The story of the Haymarket Riot of 1886 actually begins 20 years earlier. After the Civil War, Chicago’s labor unions had been pushing for an eight-hour workday instead of the usual 12 to 14. In response, Illinois passed an eight-hour law, but it had loopholes that allowed employers to ignore it. So on Saturday, May 1, 1867, unions called for a city-wide strike to protest the flawed law. Six thousand workers flooded into the streets, and the protest spread from there. The strike crippled the city’s economy for almost a week, but the movement eventually fell apart, and the ineffectual law went unchanged.
Into the 1880s, the fight for an eight-hour workday was still ongoing. Chicago had become the movement’s epicenter. Thousands of skilled and unskilled workers, most of them immigrants, believed in the popular slogan, “Eight Hours for Work, Eight Hours for Rest, Eight Hours for What You Will.”
On May 1, 1886, labor leaders called for another strike. Believing that legislation was a lost cause, unions tried to force their demands on the city’s elite through peaceful protest. That day nearly 35,000 Chicago workers walked off their jobs. They were joined in the streets by thousands more. The protest remained peaceful until May 3, when a riot broke out between strikers and police that left two strikers dead.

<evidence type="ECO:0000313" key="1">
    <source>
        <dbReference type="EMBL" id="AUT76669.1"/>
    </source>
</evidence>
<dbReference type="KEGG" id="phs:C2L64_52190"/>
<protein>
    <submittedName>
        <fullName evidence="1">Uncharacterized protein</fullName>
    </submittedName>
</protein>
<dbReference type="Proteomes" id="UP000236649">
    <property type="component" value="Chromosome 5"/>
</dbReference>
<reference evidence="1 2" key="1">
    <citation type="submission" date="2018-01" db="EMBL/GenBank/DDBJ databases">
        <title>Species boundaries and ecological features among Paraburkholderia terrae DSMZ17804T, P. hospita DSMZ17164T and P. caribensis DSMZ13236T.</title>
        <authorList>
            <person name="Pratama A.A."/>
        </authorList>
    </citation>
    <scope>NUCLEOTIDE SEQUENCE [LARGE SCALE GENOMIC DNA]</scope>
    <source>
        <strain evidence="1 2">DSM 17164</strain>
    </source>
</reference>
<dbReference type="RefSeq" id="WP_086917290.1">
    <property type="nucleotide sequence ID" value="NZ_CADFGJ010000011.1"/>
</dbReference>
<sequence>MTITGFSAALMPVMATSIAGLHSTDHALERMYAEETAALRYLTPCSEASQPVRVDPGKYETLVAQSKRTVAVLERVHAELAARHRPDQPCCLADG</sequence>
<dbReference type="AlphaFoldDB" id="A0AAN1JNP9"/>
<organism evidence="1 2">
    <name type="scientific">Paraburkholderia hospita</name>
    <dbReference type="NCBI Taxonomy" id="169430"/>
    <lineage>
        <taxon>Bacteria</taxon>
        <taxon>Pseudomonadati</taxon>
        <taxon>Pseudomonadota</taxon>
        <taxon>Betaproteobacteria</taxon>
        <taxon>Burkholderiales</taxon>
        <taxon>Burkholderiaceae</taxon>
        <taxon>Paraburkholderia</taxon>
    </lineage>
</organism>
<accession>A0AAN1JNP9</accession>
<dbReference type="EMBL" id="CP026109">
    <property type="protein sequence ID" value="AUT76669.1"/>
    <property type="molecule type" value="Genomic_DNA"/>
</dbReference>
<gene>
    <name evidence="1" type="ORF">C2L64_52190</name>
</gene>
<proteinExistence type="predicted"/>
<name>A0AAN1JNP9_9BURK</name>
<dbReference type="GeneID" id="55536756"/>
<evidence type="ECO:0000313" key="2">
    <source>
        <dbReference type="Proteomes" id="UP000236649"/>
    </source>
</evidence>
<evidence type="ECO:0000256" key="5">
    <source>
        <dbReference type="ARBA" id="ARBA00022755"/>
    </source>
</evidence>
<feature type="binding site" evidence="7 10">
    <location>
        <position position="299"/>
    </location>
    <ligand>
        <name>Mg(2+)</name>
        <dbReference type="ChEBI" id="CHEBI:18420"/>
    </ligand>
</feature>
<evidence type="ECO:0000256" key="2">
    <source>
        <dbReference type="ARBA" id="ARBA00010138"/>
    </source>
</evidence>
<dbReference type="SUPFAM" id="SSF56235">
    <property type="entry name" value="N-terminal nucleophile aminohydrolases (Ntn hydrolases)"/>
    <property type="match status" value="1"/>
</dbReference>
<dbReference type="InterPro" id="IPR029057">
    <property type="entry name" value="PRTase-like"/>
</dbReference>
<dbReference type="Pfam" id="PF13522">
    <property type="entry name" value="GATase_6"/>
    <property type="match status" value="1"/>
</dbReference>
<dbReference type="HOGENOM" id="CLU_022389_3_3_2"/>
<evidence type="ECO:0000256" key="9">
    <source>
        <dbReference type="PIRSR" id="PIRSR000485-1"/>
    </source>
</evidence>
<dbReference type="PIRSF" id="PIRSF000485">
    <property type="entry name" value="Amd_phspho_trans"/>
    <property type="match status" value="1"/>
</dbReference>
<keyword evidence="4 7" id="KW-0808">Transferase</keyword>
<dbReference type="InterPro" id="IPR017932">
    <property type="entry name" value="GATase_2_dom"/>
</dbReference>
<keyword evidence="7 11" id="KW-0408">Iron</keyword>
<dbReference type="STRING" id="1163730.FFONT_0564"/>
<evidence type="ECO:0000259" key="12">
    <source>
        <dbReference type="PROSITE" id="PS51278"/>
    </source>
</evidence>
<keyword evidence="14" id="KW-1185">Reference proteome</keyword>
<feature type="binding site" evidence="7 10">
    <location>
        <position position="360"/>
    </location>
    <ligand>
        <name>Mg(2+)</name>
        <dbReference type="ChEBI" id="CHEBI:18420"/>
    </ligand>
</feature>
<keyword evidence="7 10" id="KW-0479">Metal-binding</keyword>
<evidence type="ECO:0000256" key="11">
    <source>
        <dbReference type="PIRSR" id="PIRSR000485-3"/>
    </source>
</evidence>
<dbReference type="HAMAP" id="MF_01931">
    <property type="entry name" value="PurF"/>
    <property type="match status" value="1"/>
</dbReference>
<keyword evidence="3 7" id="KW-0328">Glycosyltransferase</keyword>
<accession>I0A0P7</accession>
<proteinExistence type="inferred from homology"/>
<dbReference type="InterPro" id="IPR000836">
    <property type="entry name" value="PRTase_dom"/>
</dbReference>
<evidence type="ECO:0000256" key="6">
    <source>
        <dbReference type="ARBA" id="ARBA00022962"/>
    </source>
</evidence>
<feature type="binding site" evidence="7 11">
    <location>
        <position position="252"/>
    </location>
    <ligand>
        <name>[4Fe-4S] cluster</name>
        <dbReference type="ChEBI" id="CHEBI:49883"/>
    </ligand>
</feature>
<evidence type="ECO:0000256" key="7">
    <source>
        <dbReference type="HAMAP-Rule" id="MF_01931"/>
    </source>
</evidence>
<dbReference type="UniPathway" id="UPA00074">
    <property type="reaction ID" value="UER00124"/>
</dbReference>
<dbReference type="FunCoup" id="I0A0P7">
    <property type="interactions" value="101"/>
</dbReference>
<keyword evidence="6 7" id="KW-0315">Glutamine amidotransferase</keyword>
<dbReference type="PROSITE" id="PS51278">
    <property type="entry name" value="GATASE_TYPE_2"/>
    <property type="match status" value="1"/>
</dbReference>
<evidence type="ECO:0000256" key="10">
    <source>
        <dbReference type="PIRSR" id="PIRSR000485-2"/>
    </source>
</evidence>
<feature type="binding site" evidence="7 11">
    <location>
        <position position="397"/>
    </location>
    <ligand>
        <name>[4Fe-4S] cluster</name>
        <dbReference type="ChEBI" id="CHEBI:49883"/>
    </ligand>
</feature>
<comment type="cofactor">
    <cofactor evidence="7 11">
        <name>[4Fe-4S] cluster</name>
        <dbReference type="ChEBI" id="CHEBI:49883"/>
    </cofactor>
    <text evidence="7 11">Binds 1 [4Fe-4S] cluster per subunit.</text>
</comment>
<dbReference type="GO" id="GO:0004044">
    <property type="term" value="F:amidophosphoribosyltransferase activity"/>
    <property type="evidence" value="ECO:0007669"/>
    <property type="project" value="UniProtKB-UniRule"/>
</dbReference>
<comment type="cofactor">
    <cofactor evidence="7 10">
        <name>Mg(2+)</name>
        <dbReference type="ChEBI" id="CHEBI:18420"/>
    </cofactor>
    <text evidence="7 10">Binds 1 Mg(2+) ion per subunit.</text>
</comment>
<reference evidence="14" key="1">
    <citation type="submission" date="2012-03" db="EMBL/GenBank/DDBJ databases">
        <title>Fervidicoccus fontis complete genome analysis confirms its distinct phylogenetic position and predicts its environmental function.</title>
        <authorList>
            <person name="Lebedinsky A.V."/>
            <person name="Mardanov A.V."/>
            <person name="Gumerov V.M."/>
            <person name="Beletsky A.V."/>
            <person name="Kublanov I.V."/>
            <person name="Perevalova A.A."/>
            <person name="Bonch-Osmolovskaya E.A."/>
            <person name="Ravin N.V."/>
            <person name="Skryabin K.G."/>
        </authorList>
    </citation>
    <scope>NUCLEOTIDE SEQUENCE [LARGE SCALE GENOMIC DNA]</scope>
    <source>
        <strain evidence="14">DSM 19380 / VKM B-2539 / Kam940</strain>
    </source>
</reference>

On May 4, three thousand people gathered in Haymarket Square to protest the police violence. After a full day of peaceful protesting, a swarm of policemen moved in to disperse the crowd. Someone threw a homemade bomb into the police line, killing seven police officers. The officers opened fire on the crowd, killing four workers.
No one claimed responsibility for the bomb, and to this day, no one knows who threw it, but eight anarchists who had participated in the protest were arrested and charged with conspiracy. After a sensational trial, seven were convicted and sentenced to death. One killed himself in prison, four were hanged and two had their sentences commuted to life in prison. They were later pardoned.
The Haymarket Riot ushered in an era of anti-unionism and distrust of immigrants, but it also inspired the creation of International Workers Day (also known as May Day), held every May 1 to honor the working class. It is celebrated worldwide, but not in the United States, where it was suppressed in the 1940s as part of the red scare.
The eight-hour workday trickled into different industries in the early 1900s before it was finally standardized by the Fair Labor Standards Act of 1938.